Pursuant to the terms of the agreement between Zoom and UCLA Extension, the data is used solely for this purpose and Zoom is prohibited from re-disclosing this information. UCLA Extension also does not use the data for any other purpose. Recordings will be deleted when no longer necessary. However, recordings may become part of an administrative disciplinary record if misconduct occurs during a video conference.

Course and Instructor Evaluation

UCLA Extension values your feedback on course and instructor evaluations. We ask all students to take a few minutes to complete an end-of-course evaluation survey. Updates to the course and instruction are influenced by your feedback. Understanding your student experience is essential to ensure continuing excellence in the online classroom and is appreciated by your instructor and the UCLA Extension academic leadership.

Your participation in a survey is voluntary, and your responses are confidential. After instructors submit grades, they will be given an evaluation report, but this report will not contain your name.

About Your Online Course Materials

Please note the following about online course components at UCLA Extension:

  • Students must have basic computer skills, including the use of word processing software, email, and the ability to use internet browsers, such as Safari, Firefox, or Chrome.
  • Students are responsible for meeting the technical requirements of Canvas and familiarizing themselves with the Canvas Learning Management System.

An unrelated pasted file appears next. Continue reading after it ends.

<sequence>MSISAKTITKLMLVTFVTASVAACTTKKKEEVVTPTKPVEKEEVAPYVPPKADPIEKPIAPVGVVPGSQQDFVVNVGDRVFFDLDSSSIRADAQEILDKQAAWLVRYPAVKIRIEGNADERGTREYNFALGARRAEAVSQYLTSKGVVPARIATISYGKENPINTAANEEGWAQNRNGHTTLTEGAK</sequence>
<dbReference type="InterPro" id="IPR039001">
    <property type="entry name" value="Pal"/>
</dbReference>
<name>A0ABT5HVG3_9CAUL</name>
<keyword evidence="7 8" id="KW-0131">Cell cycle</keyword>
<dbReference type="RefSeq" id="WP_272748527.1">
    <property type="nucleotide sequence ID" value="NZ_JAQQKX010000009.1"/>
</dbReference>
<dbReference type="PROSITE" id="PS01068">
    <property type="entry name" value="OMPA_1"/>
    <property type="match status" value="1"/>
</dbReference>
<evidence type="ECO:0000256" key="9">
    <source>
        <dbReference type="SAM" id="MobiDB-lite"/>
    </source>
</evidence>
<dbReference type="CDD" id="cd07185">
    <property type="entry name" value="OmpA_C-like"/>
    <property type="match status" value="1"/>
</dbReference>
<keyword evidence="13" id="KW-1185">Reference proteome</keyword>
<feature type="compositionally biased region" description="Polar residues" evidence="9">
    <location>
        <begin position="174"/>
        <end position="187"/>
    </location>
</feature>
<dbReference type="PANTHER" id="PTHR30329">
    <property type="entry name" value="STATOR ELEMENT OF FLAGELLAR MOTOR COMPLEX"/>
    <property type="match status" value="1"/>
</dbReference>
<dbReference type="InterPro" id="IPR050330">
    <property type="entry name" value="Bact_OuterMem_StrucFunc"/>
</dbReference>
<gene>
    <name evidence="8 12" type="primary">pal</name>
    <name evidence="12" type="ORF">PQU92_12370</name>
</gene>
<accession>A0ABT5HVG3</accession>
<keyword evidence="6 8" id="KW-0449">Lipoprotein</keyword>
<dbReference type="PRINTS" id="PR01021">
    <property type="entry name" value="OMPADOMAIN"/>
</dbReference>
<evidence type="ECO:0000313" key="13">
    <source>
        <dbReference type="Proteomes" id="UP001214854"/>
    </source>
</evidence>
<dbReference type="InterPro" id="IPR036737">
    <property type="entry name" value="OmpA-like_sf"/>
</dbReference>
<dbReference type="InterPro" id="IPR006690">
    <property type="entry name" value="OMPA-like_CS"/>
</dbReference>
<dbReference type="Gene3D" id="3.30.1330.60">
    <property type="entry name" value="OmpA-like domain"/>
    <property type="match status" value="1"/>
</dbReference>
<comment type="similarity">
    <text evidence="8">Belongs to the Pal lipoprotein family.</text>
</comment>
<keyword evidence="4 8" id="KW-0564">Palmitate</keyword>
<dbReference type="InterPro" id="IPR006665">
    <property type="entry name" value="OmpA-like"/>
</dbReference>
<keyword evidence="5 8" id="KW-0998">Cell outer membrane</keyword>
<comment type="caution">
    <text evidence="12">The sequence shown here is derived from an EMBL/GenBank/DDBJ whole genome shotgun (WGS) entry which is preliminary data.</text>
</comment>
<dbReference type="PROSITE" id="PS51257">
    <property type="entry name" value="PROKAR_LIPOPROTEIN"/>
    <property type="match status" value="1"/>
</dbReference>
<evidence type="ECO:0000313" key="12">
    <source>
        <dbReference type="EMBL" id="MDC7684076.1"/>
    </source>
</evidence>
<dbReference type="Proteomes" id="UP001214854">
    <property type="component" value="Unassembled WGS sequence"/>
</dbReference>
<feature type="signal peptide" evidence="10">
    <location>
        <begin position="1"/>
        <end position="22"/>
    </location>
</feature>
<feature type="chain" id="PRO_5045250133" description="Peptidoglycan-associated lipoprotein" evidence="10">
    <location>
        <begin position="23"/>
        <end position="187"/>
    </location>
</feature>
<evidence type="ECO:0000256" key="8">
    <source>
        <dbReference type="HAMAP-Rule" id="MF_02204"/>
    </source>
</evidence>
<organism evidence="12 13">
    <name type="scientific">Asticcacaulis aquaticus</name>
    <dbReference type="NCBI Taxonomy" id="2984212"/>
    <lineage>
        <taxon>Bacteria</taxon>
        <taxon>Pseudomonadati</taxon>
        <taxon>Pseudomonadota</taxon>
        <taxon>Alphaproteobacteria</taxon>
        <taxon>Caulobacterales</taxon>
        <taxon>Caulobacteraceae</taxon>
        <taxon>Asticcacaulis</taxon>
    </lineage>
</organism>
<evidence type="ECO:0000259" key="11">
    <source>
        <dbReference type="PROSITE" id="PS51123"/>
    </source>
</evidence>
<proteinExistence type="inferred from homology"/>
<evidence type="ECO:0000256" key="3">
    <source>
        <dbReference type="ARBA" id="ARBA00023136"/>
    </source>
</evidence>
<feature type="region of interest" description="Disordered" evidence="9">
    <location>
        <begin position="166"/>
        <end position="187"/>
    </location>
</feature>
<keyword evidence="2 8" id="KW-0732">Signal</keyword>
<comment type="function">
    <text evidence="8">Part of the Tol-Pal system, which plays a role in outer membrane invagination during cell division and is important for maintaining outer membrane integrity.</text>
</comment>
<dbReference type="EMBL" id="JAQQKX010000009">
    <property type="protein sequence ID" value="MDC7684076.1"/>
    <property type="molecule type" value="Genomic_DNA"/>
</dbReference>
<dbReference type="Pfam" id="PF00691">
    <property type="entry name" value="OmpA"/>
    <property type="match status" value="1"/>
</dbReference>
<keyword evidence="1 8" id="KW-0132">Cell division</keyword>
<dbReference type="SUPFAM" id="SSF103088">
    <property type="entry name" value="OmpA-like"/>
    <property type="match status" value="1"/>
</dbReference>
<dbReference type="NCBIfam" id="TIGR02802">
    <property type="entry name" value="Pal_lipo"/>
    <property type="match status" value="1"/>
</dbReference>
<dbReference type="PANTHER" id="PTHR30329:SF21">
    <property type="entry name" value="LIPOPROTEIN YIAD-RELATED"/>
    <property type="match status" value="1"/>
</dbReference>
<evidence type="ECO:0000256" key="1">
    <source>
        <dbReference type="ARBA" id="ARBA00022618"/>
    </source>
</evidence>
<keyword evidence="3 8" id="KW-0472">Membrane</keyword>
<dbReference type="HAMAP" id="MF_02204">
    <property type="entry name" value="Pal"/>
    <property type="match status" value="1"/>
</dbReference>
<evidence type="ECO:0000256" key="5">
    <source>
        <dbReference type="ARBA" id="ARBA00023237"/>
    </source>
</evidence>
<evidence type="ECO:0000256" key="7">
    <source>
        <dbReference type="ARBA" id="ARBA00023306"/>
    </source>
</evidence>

• Students are responsible for keeping a copy of all assignments and work submitted, and to be aware of all assignments, due dates, and course guidelines.
  • Students have access to courses via Canvas for an additional 30 calendar days after the course end date listed in the syllabus (the first 14 days are full access; the rest are read-only).
  • Students are encouraged to download/print content throughout the duration of the course and before the additional 30-day access ends. No further access is possible after the course becomes unavailable.

    To download all your assignment submissions in Canvas, please refer to the online support guide. for more information or contact Canvas Support via the help menu within Canvas.

UCLA Extension Canvas and Learning Support

For immediate 24/7 Canvas technical support, including holidays, click on Help (located on the menu to the left) where you can call or chat live with a Canvas Support representative.

UCLA Extension Academic Technology and Learning Innovation
The UCLA Extension Learning Support staff assists both students and instructors with Canvas-related technical support, as well as general and administrative questions.

Learning Support staff is available Monday through Friday, from 8 AM to 9 PM (Pacific Time), except holidays:

Campus Safety Escorts

For students taking classes held on the UCLA campus and in and around Westwood Village, the UCLA Police Department provides a free walking escort service every day of the year from dusk until 1 a.m. Community Service Officers (CSOs) are available to walk students, faculty, staff members and visitors to and from anywhere on campus, in Westwood Village, and in the village apartments. CSOs are uniformed students who have received special training and are employed by the UCLA Police Department. To obtain an escort, please call (310) 794-9255 and allow 15 to 20 minutes for your escort to arrive. For complete information, see UCLA Evening Escorts.